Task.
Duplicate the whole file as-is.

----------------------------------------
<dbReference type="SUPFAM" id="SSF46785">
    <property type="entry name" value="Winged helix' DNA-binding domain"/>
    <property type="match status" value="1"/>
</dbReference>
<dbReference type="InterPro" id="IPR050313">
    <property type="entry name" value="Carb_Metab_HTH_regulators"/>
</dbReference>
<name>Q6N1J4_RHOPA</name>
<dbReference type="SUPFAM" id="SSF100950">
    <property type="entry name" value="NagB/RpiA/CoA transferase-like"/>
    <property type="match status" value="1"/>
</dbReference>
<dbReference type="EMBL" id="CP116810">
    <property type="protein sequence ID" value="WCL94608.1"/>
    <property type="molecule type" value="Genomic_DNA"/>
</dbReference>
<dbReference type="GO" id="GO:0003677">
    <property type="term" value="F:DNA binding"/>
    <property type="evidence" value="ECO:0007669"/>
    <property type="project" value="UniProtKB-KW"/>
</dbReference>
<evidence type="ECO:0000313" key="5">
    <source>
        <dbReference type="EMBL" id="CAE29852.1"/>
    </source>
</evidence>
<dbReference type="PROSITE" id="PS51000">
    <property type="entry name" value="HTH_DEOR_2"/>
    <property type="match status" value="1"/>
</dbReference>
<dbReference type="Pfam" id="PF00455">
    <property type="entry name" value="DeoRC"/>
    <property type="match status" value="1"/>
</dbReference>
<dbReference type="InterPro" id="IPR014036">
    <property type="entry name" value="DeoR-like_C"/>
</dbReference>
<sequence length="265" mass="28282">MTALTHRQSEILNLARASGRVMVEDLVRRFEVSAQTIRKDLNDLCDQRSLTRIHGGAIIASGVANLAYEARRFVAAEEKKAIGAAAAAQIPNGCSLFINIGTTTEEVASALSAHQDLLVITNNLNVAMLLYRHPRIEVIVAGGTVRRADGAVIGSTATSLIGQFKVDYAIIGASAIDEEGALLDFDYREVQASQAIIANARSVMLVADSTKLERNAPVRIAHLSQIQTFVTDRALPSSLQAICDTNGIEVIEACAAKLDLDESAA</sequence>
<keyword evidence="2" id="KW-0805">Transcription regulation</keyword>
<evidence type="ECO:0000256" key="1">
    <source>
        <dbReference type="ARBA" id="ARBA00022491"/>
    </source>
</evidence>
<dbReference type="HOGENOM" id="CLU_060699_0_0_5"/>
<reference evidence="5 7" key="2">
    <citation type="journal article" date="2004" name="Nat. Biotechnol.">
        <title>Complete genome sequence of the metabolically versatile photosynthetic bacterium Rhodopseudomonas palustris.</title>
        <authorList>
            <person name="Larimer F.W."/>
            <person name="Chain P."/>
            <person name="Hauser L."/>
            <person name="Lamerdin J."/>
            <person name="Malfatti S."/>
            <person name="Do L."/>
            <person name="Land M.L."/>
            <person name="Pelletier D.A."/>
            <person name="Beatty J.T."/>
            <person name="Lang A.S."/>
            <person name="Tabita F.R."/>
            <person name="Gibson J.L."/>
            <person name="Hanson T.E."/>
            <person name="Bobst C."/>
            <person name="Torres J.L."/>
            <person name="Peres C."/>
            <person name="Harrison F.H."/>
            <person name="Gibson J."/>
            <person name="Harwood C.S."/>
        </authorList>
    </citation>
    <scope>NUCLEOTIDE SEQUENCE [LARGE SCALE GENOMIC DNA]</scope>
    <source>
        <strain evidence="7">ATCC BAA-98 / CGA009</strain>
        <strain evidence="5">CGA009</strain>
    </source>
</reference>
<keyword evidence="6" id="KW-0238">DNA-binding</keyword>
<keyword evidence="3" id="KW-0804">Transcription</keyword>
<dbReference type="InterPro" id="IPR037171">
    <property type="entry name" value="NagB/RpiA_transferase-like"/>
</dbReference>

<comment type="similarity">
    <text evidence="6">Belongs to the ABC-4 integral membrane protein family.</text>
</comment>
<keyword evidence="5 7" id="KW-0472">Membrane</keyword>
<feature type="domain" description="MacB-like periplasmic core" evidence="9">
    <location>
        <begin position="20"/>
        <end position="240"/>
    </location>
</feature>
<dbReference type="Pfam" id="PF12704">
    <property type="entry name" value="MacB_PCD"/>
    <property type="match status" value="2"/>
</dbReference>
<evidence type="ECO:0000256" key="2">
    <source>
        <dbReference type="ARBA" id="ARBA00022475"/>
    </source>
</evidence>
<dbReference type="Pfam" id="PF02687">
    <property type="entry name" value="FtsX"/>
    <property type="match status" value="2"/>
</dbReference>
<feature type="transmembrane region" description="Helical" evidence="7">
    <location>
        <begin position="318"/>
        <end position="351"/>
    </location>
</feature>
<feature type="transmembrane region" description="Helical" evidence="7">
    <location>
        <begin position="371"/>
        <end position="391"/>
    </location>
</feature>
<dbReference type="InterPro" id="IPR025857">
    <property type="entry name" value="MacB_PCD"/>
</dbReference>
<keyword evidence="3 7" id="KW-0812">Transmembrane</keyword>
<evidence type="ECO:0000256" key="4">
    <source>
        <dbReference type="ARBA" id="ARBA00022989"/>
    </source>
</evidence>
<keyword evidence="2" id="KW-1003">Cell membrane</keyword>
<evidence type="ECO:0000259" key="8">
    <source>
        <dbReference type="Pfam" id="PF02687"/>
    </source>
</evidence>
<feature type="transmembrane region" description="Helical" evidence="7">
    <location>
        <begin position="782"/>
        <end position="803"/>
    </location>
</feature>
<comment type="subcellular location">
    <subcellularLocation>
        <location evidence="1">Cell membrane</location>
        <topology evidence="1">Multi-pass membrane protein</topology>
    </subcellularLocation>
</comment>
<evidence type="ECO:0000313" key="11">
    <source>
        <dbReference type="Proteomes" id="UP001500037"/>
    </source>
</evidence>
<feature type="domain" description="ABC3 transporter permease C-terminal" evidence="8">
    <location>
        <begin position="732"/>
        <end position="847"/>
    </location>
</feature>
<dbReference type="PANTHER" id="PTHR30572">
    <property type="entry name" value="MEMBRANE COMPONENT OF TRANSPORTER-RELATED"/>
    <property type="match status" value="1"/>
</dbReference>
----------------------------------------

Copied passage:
<dbReference type="SUPFAM" id="SSF46785">
    <property type="entry name" value="Winged helix' DNA-binding domain"/>
    <property type="match status" value="1"/>
</dbReference>
<dbReference type="InterPro" id="IPR050313">
    <property type="entry name" value="Carb_Metab_HTH_regulators"/>
</dbReference>
<name>Q6N1J4_RHOPA</name>
<dbReference type="SUPFAM" id="SSF100950">
    <property type="entry name" value="NagB/RpiA/CoA transferase-like"/>
    <property type="match status" value="1"/>
</dbReference>
<dbReference type="EMBL" id="CP116810">
    <property type="protein sequence ID" value="WCL94608.1"/>
    <property type="molecule type" value="Genomic_DNA"/>
</dbReference>
<dbReference type="GO" id="GO:0003677">
    <property type="term" value="F:DNA binding"/>
    <property type="evidence" value="ECO:0007669"/>
    <property type="project" value="UniProtKB-KW"/>
</dbReference>
<evidence type="ECO:0000313" key="5">
    <source>
        <dbReference type="EMBL" id="CAE29852.1"/>
    </source>
</evidence>
<dbReference type="PROSITE" id="PS51000">
    <property type="entry name" value="HTH_DEOR_2"/>
    <property type="match status" value="1"/>
</dbReference>
<dbReference type="Pfam" id="PF00455">
    <property type="entry name" value="DeoRC"/>
    <property type="match status" value="1"/>
</dbReference>
<dbReference type="InterPro" id="IPR014036">
    <property type="entry name" value="DeoR-like_C"/>
</dbReference>
<sequence length="265" mass="28282">MTALTHRQSEILNLARASGRVMVEDLVRRFEVSAQTIRKDLNDLCDQRSLTRIHGGAIIASGVANLAYEARRFVAAEEKKAIGAAAAAQIPNGCSLFINIGTTTEEVASALSAHQDLLVITNNLNVAMLLYRHPRIEVIVAGGTVRRADGAVIGSTATSLIGQFKVDYAIIGASAIDEEGALLDFDYREVQASQAIIANARSVMLVADSTKLERNAPVRIAHLSQIQTFVTDRALPSSLQAICDTNGIEVIEACAAKLDLDESAA</sequence>
<keyword evidence="2" id="KW-0805">Transcription regulation</keyword>
<evidence type="ECO:0000256" key="1">
    <source>
        <dbReference type="ARBA" id="ARBA00022491"/>
    </source>
</evidence>
<dbReference type="HOGENOM" id="CLU_060699_0_0_5"/>
<reference evidence="5 7" key="2">
    <citation type="journal article" date="2004" name="Nat. Biotechnol.">
        <title>Complete genome sequence of the metabolically versatile photosynthetic bacterium Rhodopseudomonas palustris.</title>
        <authorList>
            <person name="Larimer F.W."/>
            <person name="Chain P."/>
            <person name="Hauser L."/>
            <person name="Lamerdin J."/>
            <person name="Malfatti S."/>
            <person name="Do L."/>
            <person name="Land M.L."/>
            <person name="Pelletier D.A."/>
            <person name="Beatty J.T."/>
            <person name="Lang A.S."/>
            <person name="Tabita F.R."/>
            <person name="Gibson J.L."/>
            <person name="Hanson T.E."/>
            <person name="Bobst C."/>
            <person name="Torres J.L."/>
            <person name="Peres C."/>
            <person name="Harrison F.H."/>
            <person name="Gibson J."/>
            <person name="Harwood C.S."/>
        </authorList>
    </citation>
    <scope>NUCLEOTIDE SEQUENCE [LARGE SCALE GENOMIC DNA]</scope>
    <source>
        <strain evidence="7">ATCC BAA-98 / CGA009</strain>
        <strain evidence="5">CGA009</strain>
    </source>
</reference>
<keyword evidence="6" id="KW-0238">DNA-binding</keyword>
<keyword evidence="3" id="KW-0804">Transcription</keyword>
<dbReference type="InterPro" id="IPR037171">
    <property type="entry name" value="NagB/RpiA_transferase-like"/>
</dbReference>

<comment type="similarity">
    <text evidence="6">Belongs to the ABC-4 integral membrane protein family.</text>
</comment>
<keyword evidence="5 7" id="KW-0472">Membrane</keyword>
<feature type="domain" description="MacB-like periplasmic core" evidence="9">
    <location>
        <begin position="20"/>
        <end position="240"/>
    </location>
</feature>
<dbReference type="Pfam" id="PF12704">
    <property type="entry name" value="MacB_PCD"/>
    <property type="match status" value="2"/>
</dbReference>
<evidence type="ECO:0000256" key="2">
    <source>
        <dbReference type="ARBA" id="ARBA00022475"/>
    </source>
</evidence>
<dbReference type="Pfam" id="PF02687">
    <property type="entry name" value="FtsX"/>
    <property type="match status" value="2"/>
</dbReference>
<feature type="transmembrane region" description="Helical" evidence="7">
    <location>
        <begin position="318"/>
        <end position="351"/>
    </location>
</feature>
<feature type="transmembrane region" description="Helical" evidence="7">
    <location>
        <begin position="371"/>
        <end position="391"/>
    </location>
</feature>
<dbReference type="InterPro" id="IPR025857">
    <property type="entry name" value="MacB_PCD"/>
</dbReference>
<keyword evidence="3 7" id="KW-0812">Transmembrane</keyword>
<evidence type="ECO:0000256" key="4">
    <source>
        <dbReference type="ARBA" id="ARBA00022989"/>
    </source>
</evidence>
<keyword evidence="2" id="KW-1003">Cell membrane</keyword>
<evidence type="ECO:0000259" key="8">
    <source>
        <dbReference type="Pfam" id="PF02687"/>
    </source>
</evidence>
<feature type="transmembrane region" description="Helical" evidence="7">
    <location>
        <begin position="782"/>
        <end position="803"/>
    </location>
</feature>
<comment type="subcellular location">
    <subcellularLocation>
        <location evidence="1">Cell membrane</location>
        <topology evidence="1">Multi-pass membrane protein</topology>
    </subcellularLocation>
</comment>
<evidence type="ECO:0000313" key="11">
    <source>
        <dbReference type="Proteomes" id="UP001500037"/>
    </source>
</evidence>
<feature type="domain" description="ABC3 transporter permease C-terminal" evidence="8">
    <location>
        <begin position="732"/>
        <end position="847"/>
    </location>
</feature>
<dbReference type="PANTHER" id="PTHR30572">
    <property type="entry name" value="MEMBRANE COMPONENT OF TRANSPORTER-RELATED"/>
    <property type="match status" value="1"/>
</dbReference>